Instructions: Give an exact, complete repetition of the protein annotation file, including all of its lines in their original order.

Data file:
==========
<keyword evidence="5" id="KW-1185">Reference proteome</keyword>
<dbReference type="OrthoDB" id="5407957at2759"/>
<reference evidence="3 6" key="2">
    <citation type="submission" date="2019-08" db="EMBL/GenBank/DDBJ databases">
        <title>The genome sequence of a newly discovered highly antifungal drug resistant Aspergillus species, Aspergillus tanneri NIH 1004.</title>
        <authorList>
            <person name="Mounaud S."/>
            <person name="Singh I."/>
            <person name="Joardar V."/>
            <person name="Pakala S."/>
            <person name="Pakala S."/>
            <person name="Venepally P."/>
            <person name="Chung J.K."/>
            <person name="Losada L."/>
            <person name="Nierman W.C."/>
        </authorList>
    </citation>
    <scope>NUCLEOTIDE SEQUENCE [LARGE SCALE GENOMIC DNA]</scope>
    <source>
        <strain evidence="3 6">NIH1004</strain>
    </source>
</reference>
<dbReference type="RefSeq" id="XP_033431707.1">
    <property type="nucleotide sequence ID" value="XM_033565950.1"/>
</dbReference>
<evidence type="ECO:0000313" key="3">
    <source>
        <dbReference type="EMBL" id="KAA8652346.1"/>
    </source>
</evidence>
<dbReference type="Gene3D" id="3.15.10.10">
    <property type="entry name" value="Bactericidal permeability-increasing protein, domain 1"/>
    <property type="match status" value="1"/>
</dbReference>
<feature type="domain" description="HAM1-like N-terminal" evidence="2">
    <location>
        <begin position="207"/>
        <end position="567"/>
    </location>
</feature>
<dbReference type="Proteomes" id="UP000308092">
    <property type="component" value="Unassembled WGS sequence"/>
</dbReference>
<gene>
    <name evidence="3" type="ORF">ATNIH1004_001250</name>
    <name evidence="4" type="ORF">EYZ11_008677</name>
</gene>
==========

<keyword evidence="5" id="KW-1185">Reference proteome</keyword>
<dbReference type="OrthoDB" id="5407957at2759"/>
<reference evidence="3 6" key="2">
    <citation type="submission" date="2019-08" db="EMBL/GenBank/DDBJ databases">
        <title>The genome sequence of a newly discovered highly antifungal drug resistant Aspergillus species, Aspergillus tanneri NIH 1004.</title>
        <authorList>
            <person name="Mounaud S."/>
            <person name="Singh I."/>
            <person name="Joardar V."/>
            <person name="Pakala S."/>
            <person name="Pakala S."/>
            <person name="Venepally P."/>
            <person name="Chung J.K."/>
            <person name="Losada L."/>
            <person name="Nierman W.C."/>
        </authorList>
    </citation>
    <scope>NUCLEOTIDE SEQUENCE [LARGE SCALE GENOMIC DNA]</scope>
    <source>
        <strain evidence="3 6">NIH1004</strain>
    </source>
</reference>
<dbReference type="RefSeq" id="XP_033431707.1">
    <property type="nucleotide sequence ID" value="XM_033565950.1"/>
</dbReference>
<evidence type="ECO:0000313" key="3">
    <source>
        <dbReference type="EMBL" id="KAA8652346.1"/>
    </source>
</evidence>
<dbReference type="Gene3D" id="3.15.10.10">
    <property type="entry name" value="Bactericidal permeability-increasing protein, domain 1"/>
    <property type="match status" value="1"/>
</dbReference>
<feature type="domain" description="HAM1-like N-terminal" evidence="2">
    <location>
        <begin position="207"/>
        <end position="567"/>
    </location>
</feature>
<dbReference type="Proteomes" id="UP000308092">
    <property type="component" value="Unassembled WGS sequence"/>
</dbReference>
<gene>
    <name evidence="3" type="ORF">ATNIH1004_001250</name>
    <name evidence="4" type="ORF">EYZ11_008677</name>
</gene>